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Betty Currie
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Full text of Saturday's White House response. The Starr report is also online.

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Key Player: Betty Currie

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Currie Portrayed as a Furtive Accomplice

By Amy Goldstein
Washington Post Staff Writer
Sunday, September 13, 1998; Page A29

Betty Currie, the genteel presence just paces from the Oval Office, was a furtive accomplice to President Clinton's affair with Monica S. Lewinsky, arranging the logistics of their rendezvous while taking pains to hide the relationship.

The image of Currie that emerges in independent counsel Kenneth W. Starr's report, drawn largely from her own grand jury testimony, is of a personal secretary far more involved in her boss's relationship with the former intern than previously has been recognized.

She told grand jurors she had "sneaked" Lewinsky into Clinton's private study, using circuitous routes to avoid other White House aides. She refrained from listing many of the young woman's telephone calls to Clinton on official telephone logs. Sometimes, she jotted notes or left messages for Lewinsky, using the alias "Kay."

And last year, shortly after Lewinsky had been subpoenaed in the Paula Jones sexual harassment case, Currie drove to the young woman's Watergate apartment the Sunday after Christmas, retrieved a box of gifts from Clinton, brought them home, and stashed them under her bed.

Particularly after Clinton won election in 1996 to a second term, "the president's secretary acted as intermediary," the report says, noting that Currie typically authorized Lewinsky's visits and sometimes went to the White House on weekends "for the sole purpose of having Ms. Lewinsky admitted and bringing her to see the president."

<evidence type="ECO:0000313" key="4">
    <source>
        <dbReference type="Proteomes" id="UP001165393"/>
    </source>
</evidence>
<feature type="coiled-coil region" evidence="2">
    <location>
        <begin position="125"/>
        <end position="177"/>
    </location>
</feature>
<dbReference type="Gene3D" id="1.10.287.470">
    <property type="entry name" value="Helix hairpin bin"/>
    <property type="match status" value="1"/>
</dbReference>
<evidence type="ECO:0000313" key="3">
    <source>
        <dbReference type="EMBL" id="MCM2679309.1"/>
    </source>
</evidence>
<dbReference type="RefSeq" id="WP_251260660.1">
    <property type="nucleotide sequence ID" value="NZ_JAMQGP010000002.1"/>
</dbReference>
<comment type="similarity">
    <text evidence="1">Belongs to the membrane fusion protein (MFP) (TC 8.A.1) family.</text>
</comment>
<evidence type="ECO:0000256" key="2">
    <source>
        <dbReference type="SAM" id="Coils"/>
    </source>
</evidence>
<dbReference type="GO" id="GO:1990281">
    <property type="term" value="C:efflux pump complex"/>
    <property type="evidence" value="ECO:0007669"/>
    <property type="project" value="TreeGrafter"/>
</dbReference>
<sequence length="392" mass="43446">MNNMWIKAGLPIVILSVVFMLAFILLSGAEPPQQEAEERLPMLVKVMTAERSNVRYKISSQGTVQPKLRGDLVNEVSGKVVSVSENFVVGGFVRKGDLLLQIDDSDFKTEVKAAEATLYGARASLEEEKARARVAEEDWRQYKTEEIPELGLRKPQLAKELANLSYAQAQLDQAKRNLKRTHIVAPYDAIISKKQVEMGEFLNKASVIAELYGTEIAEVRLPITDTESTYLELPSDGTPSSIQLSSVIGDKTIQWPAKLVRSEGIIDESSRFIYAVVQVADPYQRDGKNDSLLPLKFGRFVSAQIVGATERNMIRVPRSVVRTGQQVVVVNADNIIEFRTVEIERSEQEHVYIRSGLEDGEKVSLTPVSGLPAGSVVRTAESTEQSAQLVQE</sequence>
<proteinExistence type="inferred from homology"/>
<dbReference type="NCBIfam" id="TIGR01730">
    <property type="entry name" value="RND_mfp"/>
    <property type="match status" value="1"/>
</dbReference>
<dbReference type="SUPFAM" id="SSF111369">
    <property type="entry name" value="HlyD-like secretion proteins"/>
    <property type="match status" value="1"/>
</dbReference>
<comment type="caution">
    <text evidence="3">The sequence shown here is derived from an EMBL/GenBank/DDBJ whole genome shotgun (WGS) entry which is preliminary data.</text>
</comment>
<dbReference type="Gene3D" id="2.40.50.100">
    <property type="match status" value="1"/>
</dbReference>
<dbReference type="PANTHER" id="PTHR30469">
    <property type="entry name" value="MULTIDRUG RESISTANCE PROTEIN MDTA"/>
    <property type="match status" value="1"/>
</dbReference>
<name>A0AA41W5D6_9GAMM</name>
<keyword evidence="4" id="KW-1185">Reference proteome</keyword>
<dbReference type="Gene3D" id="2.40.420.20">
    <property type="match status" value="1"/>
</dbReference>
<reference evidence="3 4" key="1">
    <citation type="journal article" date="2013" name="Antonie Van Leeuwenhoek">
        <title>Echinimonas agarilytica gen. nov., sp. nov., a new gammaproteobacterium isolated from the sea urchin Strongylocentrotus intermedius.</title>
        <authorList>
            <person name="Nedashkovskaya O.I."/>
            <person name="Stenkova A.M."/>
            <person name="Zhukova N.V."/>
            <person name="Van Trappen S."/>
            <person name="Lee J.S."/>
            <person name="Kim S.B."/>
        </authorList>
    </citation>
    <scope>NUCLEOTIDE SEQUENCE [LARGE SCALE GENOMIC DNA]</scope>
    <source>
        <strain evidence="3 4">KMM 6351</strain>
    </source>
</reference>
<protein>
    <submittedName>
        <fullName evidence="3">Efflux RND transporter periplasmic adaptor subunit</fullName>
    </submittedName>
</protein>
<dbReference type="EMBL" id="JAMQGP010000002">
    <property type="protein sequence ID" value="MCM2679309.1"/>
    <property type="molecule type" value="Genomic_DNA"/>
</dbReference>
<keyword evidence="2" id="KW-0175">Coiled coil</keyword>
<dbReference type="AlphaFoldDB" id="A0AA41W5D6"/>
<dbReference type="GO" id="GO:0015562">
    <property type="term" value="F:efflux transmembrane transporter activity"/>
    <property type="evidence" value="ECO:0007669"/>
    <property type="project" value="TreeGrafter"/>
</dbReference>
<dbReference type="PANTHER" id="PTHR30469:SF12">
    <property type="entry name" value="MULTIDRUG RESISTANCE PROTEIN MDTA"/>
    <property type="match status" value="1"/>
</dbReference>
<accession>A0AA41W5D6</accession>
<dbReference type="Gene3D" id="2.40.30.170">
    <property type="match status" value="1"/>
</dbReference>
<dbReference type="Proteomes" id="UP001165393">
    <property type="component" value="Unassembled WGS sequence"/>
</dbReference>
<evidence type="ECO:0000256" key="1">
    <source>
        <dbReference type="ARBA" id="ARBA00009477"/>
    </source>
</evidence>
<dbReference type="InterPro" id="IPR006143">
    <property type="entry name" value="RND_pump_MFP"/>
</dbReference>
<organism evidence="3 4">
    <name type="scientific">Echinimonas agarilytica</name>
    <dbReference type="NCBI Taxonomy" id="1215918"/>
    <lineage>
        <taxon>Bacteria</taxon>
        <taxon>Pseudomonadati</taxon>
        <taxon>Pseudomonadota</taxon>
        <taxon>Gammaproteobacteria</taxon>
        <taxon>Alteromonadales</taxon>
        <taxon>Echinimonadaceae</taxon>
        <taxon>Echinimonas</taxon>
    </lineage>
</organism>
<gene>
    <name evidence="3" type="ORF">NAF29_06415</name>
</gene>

Over time, she seemed to grow less fond of the president's young friend, more troubled by the relationship. At one point, when the effusive Lewinsky appeared on the brink of confirming what Currie had merely surmised, the secretary cut her off, saying, "Don't want to hear it. Don't say any more." And later, after Lewinsky had been banished from the White House and was claiming that Clinton had promised she could return, Currie tried to dissuade her from pressing the issue.

Nevertheless, Starr's report depicts her as facilitating his interactions with Lewinsky long after several other White House aides had become wary of the former intern. Both by bringing Lewinsky to Clinton and later keeping her at bay, she demonstrated loyalty to the president.

"What are you -- nuts?" Evelyn S. Lieberman, the former White House deputy chief of staff, once asked Currie. The rebuke came in April 1996, just after Lieberman had, according to her grand jury testimony, "decided to get rid of" Lewinsky for fear that she was hanging around the Oval Office too much. Currie permitted Lewinsky, who had been transferred to the Pentagon's public affairs office, to return for a visit so she could watch the president's helicopter leave from the White House lawn.

Her complicity -- which continued in various forms until early this year, according to the report -- is at variance with Currie's other images: a churchgoer, a gracious, slightly formal woman who exudes a calm, maternal air in the part of the White House where the height of power and -- often frenzy -- reside.

Currie, 59, continues to work as one of Clinton's two personal secretaries, along with Nancy Hernreich. Her role as a key witness has not seemed to affect her relations at the White House and she accompanied Clinton on his trip to Africa earlier this year. Currie has never commented publicly on her role in the White House, and efforts to reach her lawyer yesterday were unsuccessful.